No business account but my invoice is also a total of £33.44

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Re: Raspberry Pi vs. Beagle Bone Black

Fri Apr 26, 2013 4:23 pm

W. H. Heydt wrote:
Jim Manley wrote: The Foundation (why do I keep thinking of Asimov, Seldon, and The Mule every time I type that? ;) ) ...
Yeah...but who gets to play the part of the Empire? Microsoft?
Empire, Schmempire ... I wanna know where the SECOND Foundation is ... "at the opposite end of the galaxy" ... think about where it was in the trilogy, the mysterious recent visit by a dashing legendary figure, the devoted acolytes ... OMG, Hal, I think WE may be the Second Foundation! Oops, I guess not any more, now that I've blown our cover :cry:
W. H. Heydt wrote:I agree that the price point of the Model A is going to be the tough part, but only if the STEM ed market goes for it. Of course, the price point of the Model B is pretty tough to beat, too.

As for the courseware... I was bemused to find that the Cubieboard people point to/recommend the use of berryboot to download and install an OS and that if you want Debian, it installs Raspbian. Since that works (I've got one sitting next to me happily running with a current uptime is just over 11.5 days...but I need to do some tests in the next few days that will require rebooting). This all makes me wonder if the courseware will run on some of the "competing" machines. (Note: As I've said before, I don't think of the Cubieboard as *competing* with the Pi so much as *complimenting* the Pi. My plans are to run two of them with small--64GB--SSDs running a replicated MySQL database that will be accessed by half a dozen Pis.)
Since the courseware is non-proprietary, the more platforms it runs on, the better - even (shudder) MS stuff which has replaced Apple systems in many schools because IT bureaucracies aren't happy until users aren't happy (it's always best to start the corporate indoctrination when they're youngest). The price-only "competition" issue is that those of us volunteers producing and using the courseware love the single target of the Pi. You and I somehow survived The Great Patriotic Unix Fragmentation Debacle that ultimately benefitted MS at a key time in history and later spurred Linus to cast The One Ring to Rule Them All. The last thing we educators need is the nerdocracy muddying the waters by spewing all sorts of spin about how many prefetches will fit on the head of a pin (analogy to the size of a microelectronic device fully intended).

Bigger/Faster/Chintzier ≠ Better, especially once you get beyond the hardware. One of the forgotten skills in computing that is long overdue for teaching new (and many not-so-new) software developers (there's a whole lot more to it than mere programming if you want to claim to be a real professional in the field) is what I call "codenomics" - how to fit ten pounds of code into a one-ounce computing space. If anyone has ever wondered why the brainiacs who work at very successful startups get paid so much more and are showered with eye-popping benefits compared with a run-of-the-mill web page designer, do a Google search on interview questions asked at highly-successful startups (including at Google) and why candidates are routinely run through a gamut of upwards of dozens of interviewers over a period of months. They're looking to weed out lazy people who demand more memory, MHz, and MB/second before they even profile their code.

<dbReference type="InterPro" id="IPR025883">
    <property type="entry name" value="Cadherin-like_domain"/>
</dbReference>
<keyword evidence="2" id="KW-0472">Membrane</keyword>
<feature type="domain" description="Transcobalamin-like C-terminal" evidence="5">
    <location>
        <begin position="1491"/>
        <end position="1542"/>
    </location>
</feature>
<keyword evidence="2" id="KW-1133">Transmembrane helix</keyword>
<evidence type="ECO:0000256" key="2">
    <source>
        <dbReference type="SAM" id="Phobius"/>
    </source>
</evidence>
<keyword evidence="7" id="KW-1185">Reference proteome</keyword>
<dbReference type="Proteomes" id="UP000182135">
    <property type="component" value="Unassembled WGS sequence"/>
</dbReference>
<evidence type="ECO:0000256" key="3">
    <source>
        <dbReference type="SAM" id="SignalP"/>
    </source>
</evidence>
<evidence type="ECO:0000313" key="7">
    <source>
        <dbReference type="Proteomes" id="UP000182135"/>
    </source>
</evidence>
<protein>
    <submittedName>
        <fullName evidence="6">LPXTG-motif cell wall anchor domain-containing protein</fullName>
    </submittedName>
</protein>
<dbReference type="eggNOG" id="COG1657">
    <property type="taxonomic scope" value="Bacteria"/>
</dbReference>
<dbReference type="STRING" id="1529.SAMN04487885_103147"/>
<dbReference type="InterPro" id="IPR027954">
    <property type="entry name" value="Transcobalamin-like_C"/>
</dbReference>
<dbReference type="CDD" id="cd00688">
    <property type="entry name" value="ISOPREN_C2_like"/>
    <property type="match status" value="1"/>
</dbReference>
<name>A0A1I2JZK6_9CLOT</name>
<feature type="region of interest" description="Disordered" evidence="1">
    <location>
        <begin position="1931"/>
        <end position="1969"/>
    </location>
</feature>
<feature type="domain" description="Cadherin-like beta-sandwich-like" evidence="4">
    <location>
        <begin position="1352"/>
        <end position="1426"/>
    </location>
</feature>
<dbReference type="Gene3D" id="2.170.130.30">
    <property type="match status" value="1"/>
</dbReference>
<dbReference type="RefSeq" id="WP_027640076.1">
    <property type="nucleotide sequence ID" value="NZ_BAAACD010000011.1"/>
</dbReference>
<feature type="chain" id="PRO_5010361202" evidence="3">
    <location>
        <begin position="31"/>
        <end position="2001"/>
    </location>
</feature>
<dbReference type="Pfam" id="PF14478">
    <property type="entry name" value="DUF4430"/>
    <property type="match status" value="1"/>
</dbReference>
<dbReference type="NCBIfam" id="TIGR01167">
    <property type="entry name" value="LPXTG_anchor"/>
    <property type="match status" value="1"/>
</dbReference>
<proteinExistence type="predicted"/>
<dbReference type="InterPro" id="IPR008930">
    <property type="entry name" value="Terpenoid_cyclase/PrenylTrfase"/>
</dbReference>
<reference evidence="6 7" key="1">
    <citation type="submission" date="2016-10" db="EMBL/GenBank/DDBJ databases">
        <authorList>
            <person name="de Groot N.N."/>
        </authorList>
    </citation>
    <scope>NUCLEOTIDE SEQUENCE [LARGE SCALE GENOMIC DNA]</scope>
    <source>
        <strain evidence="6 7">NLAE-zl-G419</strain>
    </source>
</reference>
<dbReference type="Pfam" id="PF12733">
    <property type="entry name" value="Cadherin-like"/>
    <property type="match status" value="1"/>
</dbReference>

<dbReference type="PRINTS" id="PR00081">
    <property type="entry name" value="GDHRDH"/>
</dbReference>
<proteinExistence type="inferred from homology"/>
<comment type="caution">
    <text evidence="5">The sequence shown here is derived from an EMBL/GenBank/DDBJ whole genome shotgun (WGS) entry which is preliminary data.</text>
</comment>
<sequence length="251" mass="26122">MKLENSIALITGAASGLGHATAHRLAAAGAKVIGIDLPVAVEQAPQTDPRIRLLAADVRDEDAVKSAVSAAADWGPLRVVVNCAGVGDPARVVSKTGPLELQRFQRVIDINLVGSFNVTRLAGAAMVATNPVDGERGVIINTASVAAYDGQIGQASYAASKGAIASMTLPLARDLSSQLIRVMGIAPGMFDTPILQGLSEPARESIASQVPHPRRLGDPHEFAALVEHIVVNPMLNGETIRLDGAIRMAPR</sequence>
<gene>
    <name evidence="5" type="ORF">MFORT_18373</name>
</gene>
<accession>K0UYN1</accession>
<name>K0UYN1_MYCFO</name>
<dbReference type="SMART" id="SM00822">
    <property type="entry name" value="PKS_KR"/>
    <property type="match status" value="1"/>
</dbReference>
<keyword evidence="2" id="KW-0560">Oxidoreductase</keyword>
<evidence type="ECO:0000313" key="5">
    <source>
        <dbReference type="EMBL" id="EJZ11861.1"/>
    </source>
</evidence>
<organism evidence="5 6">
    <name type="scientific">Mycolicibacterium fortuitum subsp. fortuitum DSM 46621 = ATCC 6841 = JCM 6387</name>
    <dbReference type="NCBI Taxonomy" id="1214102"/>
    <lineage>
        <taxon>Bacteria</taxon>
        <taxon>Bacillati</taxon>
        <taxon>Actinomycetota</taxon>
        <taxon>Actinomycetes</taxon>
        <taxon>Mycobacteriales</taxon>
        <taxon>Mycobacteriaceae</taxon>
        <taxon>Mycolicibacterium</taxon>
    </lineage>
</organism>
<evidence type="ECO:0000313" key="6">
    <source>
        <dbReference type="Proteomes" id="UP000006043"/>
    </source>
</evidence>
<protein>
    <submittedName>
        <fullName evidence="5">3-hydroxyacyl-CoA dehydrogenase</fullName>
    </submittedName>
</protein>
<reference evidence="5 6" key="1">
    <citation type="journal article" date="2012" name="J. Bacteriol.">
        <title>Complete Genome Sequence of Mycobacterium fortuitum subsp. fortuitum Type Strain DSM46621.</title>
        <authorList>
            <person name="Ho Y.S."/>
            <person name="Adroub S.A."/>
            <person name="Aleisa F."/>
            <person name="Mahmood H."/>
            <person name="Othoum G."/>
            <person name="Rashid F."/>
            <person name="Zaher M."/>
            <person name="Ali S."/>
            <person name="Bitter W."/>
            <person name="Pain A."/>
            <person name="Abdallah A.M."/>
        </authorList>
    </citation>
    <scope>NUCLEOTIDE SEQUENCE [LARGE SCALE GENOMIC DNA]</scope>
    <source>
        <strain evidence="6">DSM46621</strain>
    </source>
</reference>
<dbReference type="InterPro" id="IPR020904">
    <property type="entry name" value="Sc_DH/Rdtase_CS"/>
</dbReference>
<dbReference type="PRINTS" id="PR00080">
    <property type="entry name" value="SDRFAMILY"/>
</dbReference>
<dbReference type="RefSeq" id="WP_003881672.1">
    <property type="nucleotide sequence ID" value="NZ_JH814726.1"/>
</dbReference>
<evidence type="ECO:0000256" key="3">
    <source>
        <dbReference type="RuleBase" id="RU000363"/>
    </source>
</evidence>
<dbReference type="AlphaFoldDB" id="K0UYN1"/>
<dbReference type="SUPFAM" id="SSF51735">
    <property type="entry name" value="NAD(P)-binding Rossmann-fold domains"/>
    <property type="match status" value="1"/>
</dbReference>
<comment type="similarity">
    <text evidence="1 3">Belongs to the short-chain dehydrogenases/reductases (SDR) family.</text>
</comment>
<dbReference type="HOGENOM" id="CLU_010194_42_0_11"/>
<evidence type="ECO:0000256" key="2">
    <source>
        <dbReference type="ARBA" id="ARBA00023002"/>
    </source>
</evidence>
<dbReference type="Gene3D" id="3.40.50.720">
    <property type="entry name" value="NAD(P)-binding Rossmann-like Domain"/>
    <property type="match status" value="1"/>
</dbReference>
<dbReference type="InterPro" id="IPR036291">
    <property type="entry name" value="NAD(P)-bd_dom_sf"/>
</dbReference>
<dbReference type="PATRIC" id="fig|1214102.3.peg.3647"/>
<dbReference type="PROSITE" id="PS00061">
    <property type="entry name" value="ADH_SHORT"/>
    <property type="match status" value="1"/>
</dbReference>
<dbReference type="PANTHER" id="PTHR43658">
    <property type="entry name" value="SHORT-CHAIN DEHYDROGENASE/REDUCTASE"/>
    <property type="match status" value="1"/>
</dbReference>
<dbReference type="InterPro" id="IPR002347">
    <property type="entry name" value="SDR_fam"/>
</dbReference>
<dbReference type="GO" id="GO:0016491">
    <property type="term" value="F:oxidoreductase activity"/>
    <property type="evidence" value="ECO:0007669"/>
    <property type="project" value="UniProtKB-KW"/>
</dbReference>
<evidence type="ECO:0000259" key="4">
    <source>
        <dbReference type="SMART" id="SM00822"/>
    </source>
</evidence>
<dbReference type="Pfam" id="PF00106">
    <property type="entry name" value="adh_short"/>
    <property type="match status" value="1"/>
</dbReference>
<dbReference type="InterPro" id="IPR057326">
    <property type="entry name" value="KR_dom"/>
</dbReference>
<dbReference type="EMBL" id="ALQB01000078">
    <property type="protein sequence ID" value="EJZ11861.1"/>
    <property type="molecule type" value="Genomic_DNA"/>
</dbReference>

The recent celebration of the anniversary of the lab at Cambridge should be a reminder of how "codenomical" the pioneers had to be in order to compute anything. Even Babbage reduced the parts count between Difference Engines One and Two by about two-thirds for identical functionality, thereby minimizing complexity, improving reliability, reducing operating power required, and shrinking time and cost to build to a third of that originally needed. DE2 could have been built in two years' less time than it took to build half of DE1, which was scrapped at that point due to running out of time and money. A corollary to Murphy's Law is that more stuff in a design or implementation means more stuff that can go wrong.
The best things in life aren't things ... but, a Pi comes pretty darned close! :D
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Re: Raspberry Pi vs. Beagle Bone Black

Fri Apr 26, 2013 4:35 pm

Jim Manley wrote:
W. H. Heydt wrote:
Jim Manley wrote: The Foundation (why do I keep thinking of Asimov, Seldon, and The Mule every time I type that? ;) ) ...
Yeah...but who gets to play the part of the Empire? Microsoft?
Empire, Schmempire ... I wanna know where the SECOND Foundation is ... "at the opposite end of the galaxy" ... think about where it was in the trilogy, the mysterious recent visit by a dashing legendary figure, the devoted acolytes ... OMG, Hal, I think WE may be the Second Foundation! Oops, I guess not any more, now that I've blown our cover :cry: